Is Wildland Fire Behavior Really Predictable?

“Can wildland fire behavior really be predicted? That depends on how accurate you expect the answer to be. Minute by minute, movement of a fire will probably never be predictable, certainly not from weather conditions forecasted many hours before the fire.”

So says the introduction by Richard C. Rothermel in his report, How to Predict the Spread and Intensity of Forest and Range Fires [1].

In an article written by Carl C. Wilson, research forester for the U.S. Forest Service, titled Fatal and Near-Fatal Forest Fires, The Common Denominators [2], under “Surprising Factors” he notes:

Many firefighters are surprised to learn that fatal and near-fatal incidents occur in fairly light fuels, on small fires or isolated sectors of large fires, and that behavior is relatively quiet just before the incident.

THE CAMPBELL PREDICTION SYSTEM is about making predictions of changing fire behavior—that may occur at any time—and doing it while on the fire line. You may be surprised at how simply it can be accomplished. Some seasoned firefighters used these techniques, but without a fire behavior language they could not communicate their ideas or teach others. I have utilized this system many years on the fire line. In order that I might teach others how to make fire line behavior predictions, I have developed some tools, created diagrams to illustrate technical points and have written a fire behavior language. Learn these valuable lessons and this simple language to communicate fire behavior predictions on wildland fires.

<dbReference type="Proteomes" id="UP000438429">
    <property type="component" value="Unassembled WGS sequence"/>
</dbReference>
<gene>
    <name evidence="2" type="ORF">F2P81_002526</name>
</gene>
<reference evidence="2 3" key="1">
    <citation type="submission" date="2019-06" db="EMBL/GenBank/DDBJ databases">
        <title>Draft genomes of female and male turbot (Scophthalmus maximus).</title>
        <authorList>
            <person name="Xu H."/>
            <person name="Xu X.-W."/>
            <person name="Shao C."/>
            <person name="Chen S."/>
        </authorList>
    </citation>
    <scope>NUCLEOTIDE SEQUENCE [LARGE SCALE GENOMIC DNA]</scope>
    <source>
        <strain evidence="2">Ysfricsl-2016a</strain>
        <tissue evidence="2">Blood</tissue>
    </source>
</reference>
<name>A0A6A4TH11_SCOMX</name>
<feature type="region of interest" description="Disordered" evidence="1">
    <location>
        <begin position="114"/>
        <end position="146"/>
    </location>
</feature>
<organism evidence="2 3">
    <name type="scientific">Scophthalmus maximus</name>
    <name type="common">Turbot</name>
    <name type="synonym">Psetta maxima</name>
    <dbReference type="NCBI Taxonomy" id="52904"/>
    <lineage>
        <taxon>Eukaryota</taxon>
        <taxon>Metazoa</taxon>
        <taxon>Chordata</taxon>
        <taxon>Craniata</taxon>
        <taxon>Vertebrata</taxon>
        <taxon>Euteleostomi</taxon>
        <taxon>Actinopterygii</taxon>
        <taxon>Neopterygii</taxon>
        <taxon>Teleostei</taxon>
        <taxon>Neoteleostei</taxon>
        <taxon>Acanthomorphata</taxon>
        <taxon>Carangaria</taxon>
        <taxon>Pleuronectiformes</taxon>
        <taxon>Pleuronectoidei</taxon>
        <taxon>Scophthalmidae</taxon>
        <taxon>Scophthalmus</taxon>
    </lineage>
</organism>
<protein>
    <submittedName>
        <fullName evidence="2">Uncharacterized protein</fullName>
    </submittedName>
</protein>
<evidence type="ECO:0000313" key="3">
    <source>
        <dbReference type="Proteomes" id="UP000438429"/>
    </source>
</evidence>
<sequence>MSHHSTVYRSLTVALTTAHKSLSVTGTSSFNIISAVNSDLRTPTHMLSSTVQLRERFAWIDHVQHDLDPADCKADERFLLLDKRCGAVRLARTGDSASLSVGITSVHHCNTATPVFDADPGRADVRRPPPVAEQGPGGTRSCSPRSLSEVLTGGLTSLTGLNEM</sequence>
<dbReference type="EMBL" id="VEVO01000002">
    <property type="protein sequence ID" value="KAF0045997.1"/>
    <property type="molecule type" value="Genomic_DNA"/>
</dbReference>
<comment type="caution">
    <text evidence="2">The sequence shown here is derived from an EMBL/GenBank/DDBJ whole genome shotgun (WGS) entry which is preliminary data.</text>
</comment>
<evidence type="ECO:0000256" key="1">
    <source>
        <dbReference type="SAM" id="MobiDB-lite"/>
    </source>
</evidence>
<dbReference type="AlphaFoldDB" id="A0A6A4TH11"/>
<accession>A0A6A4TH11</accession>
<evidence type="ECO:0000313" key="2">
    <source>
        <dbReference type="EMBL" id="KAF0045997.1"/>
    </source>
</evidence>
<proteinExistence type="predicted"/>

Who is the Book For?

This book is written for those who want to know why, when and where wildfire behavior may change. While most fire behavior training provides a good background, it falls short of a full explanation of when and where fire behavior may change. The usual generalizations made about fire behavior in instructions given the firefighters are not addressed in this publication.

Instead, the focus here is on the methods available which empower a firefighter to predict when and where fire behavior potential varies. A fire behavior language is presented to enable firefighters to communicate their predictions.

If firefighters can make accurate predictions as to the specific time and place where changes in fire behavior will occur, then no attack should fail: no firefighter should lose their life or be injured by fire. If more initial attacks were successful, less damage and lower loss of resources would be the result. If there were a more specific way to adjust tactics to incorporate our ability to identify, and thus regulate, the intensity of a prescribed fire, there would be many less failures of prescribed burns.

To the many people who continued to encourage me to write this book, I dedicate this book to you, and offer my sincere thanks.

My special thanks go to the Ventura County Fire Department Chief and many department personnel who have given me opportunities and feedback that made this effort possible. They financed the first test of a training program and gave me valuable critique and guidance. The U.S. Forest Service and State Department of Forestry and Fire also provided me opportunities to observe fires which helped me develop and test my system under actual wildfire operational conditions. This has given me the opportunity to prove that the CPS works in the field, on the fire line for firefighters.